Uniform traffic control devices or temporary traffic control signs like traffic cones, flags, and stanchions are also orange.
While not flat, mounted signs, these still convey important information.
This creative color displays incident management information.
If you’ve never seen coral, it’s a reddish or orangish shade of pink.
This sign is usually not permanent and you’ll find them placed on temporary holders instead of cemented into the ground.
It will say things like “traffic emergency ahead,” “emergency scene ahead,” “road closed,” or “detour 500 feet.”
Road use services, tourist information, or evacuation route signs use blue.
You typically find them on highways, expressways, or the interstate.
They display information, rather than being regulatory.
These road signs indicate a rest area or tourist site and let you know if the next stop has any campgrounds, hotels, picnic areas, service stations, dining options, and other recreational areas.
Green signs depict permitted traffic movements or give you directional guidance.
You will see this color on street signs (their names), mile markers, exit signs, and signs that show you directions or distance in miles to a particular destination.
This color is in place to guide you to sites for public recreation or that have a cultural interest.
Like the blue signs, they are informational rather than regulatory.
Road Sign Shapes
Though the sign’s color will catch your eye first, you should take a moment to notice the shape of the sign as well.
You can get just as much information from the shape as you can from the color, and every bit of information matters.
Below are the most common road sign shapes.
Octagons are six-sided shapes that are only used to indicate a stop.
You must stop completely at the marked line on the lane or in front of the crosswalk if there is one.
If pedestrians or other vehicles are in your way, let them pass before continuing to drive.
This shape is used for yield signs, which means you have to slow down and let vehicles crossing your way go ahead.
You may have to come to a complete stop to accommodate the other vehicles ahead of you or the pedestrians in a crosswalk.
Take caution when you eventually merge into traffic.
The equilateral triangle is a three-sided shape that looks like it’s sitting right-side up.
This sign will be on the left side of the road and warns of a no-passing zone.
It looks like a triangle (three-sided shape) turned on its side.
Diamonds are four-sided shapes that show there is a warning of some kind.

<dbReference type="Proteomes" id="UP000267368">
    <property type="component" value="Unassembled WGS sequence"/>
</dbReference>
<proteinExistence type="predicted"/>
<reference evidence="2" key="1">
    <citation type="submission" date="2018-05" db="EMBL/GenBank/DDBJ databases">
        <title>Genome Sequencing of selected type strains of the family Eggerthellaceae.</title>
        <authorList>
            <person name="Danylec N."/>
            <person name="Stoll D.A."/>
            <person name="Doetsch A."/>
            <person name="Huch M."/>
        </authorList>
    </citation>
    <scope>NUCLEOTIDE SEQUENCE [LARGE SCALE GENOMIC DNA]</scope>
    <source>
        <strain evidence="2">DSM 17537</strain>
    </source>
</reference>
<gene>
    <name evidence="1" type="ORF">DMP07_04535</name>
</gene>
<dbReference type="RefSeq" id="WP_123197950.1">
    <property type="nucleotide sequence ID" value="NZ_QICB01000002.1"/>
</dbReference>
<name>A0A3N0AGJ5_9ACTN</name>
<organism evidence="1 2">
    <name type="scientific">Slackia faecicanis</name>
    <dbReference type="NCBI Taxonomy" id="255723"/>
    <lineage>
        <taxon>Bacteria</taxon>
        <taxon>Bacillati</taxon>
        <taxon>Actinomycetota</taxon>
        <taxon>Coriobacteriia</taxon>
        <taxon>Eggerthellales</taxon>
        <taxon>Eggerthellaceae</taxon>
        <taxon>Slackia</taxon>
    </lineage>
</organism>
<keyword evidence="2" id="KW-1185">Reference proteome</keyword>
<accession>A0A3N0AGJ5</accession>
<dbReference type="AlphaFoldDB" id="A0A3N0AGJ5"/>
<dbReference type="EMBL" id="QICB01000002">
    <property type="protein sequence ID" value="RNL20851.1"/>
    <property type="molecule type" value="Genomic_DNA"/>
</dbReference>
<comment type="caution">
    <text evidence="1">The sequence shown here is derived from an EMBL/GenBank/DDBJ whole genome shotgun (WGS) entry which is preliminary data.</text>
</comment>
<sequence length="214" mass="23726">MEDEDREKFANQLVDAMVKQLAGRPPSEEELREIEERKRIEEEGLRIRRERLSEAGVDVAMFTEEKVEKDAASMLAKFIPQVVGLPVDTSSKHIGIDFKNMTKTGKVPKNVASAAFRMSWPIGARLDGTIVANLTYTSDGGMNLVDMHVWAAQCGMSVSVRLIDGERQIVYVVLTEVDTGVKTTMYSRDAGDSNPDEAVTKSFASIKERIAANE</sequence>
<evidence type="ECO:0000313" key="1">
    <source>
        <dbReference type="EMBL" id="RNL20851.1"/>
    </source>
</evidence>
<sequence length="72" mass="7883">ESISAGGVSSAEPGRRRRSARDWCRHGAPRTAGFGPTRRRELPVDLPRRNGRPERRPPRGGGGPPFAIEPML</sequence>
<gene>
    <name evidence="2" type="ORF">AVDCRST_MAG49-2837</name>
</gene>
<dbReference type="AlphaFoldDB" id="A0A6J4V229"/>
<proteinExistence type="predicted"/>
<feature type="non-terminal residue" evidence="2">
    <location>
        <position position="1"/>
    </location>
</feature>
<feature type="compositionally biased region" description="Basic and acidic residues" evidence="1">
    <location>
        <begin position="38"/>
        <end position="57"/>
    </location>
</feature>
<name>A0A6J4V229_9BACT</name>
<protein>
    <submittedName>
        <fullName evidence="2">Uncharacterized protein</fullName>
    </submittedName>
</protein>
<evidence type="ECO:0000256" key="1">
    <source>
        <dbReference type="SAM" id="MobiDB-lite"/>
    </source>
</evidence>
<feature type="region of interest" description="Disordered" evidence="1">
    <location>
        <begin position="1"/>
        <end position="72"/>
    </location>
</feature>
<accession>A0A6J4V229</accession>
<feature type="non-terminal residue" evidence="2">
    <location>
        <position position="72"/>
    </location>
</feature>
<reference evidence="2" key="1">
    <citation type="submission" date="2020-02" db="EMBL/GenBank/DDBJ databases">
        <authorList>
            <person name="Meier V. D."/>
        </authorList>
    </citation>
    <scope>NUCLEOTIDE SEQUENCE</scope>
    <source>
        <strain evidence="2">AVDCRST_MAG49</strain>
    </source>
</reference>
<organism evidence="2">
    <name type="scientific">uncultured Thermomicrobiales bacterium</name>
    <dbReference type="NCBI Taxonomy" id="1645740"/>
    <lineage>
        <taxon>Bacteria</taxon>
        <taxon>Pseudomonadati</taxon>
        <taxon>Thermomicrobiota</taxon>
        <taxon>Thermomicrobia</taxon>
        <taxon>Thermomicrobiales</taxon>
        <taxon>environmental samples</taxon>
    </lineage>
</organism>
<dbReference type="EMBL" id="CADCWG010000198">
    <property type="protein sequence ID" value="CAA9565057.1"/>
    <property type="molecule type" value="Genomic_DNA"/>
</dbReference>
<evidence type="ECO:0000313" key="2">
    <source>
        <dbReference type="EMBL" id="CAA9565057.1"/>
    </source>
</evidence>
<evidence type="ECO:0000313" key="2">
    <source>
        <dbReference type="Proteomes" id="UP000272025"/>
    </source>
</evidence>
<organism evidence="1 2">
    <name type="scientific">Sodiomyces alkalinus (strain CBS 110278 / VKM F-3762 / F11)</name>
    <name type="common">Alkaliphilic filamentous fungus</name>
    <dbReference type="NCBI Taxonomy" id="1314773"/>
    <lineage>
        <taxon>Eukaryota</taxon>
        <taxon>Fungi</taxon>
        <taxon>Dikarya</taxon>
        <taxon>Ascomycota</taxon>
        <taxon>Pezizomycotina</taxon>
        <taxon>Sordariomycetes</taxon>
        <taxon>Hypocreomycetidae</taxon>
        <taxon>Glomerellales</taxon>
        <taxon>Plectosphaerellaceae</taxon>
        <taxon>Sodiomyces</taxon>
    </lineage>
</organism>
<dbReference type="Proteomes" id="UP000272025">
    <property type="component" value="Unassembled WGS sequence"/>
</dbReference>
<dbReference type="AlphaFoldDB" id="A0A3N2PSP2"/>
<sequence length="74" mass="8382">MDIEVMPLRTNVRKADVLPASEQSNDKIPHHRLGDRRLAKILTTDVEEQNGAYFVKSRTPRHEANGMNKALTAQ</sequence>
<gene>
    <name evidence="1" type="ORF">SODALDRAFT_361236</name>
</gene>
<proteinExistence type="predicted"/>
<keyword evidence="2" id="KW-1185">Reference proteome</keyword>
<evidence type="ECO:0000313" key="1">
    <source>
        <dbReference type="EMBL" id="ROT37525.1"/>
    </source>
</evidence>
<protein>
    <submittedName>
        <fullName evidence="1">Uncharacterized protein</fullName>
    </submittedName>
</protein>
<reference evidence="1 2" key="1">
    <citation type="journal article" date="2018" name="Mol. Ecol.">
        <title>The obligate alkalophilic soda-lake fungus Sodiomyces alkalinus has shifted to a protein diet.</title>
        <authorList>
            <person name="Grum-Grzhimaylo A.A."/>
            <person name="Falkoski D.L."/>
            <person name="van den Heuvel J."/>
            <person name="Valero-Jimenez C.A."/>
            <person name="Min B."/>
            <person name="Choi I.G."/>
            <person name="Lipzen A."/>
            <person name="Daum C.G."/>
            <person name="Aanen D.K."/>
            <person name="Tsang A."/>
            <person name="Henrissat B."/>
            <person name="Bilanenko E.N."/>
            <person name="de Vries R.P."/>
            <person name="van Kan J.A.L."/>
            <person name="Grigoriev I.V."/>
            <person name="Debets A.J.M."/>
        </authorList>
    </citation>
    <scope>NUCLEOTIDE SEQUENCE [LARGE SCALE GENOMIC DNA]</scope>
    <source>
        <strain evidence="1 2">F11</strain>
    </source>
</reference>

The picture or text on the sign will give you more information about why you need to go slow down and use caution.
This shape is frequently used at construction sites to warn of road work or lane narrowing.
You also will see them when there’s a dead-end ahead, a curve in the road, or a hidden cross street.
They will often affect the flow of traffic, such as at divided highways
A horizontal rectangle will have its longer side going left to right, just like the horizon.
This four-sided shaped sign will provide you with guidance information.
An example of a horizontal rectangular sign is a “road closed” or “one-way” sign.
A vertical rectangle will have its longer side going up and down, or it might look like a square.
It displays traffic regulations, such as speed limits.
These are informational signs.
Pentagons indicate school zones or school crossings are nearby.
If you are unsure what a pentagon is, it has five sides and looks like a house that you would have drawn as a child.
A crossbuck looks like the letter “x” and gives notice of a railroad crossing.
They’re usually white but can sometimes be yellow.
A circle is used for warning signs like railroad crossing, or ‘do not enter’ signs.
Standard Regulatory Signs
Now we’re going to go into more detail about the traffic signs that you’ll be seeing the most out on the road and what you should do when you see them.
This is by no means an exhaustive list.
If you need or want to learn about more road signs, you can check the Department of Transportation’swebsite for a more comprehensive list.
1. Stop Sign
When you see a red stop sign, you have to stop completely for at least two seconds, even if there’s no one around.
If you don’t stop entirely, you risk getting a ticket for a rolling stop or getting into an accident.
If there’s a line ahead of you in your lane, you have to stop before the line.
You should also take notice if the stop sign says it’s a four-way stop or a two-way stop.
2. Yield Sign
Seeing a yellow yield sign means that you need to slow down in your lane and stop for oncoming or crossing traffic.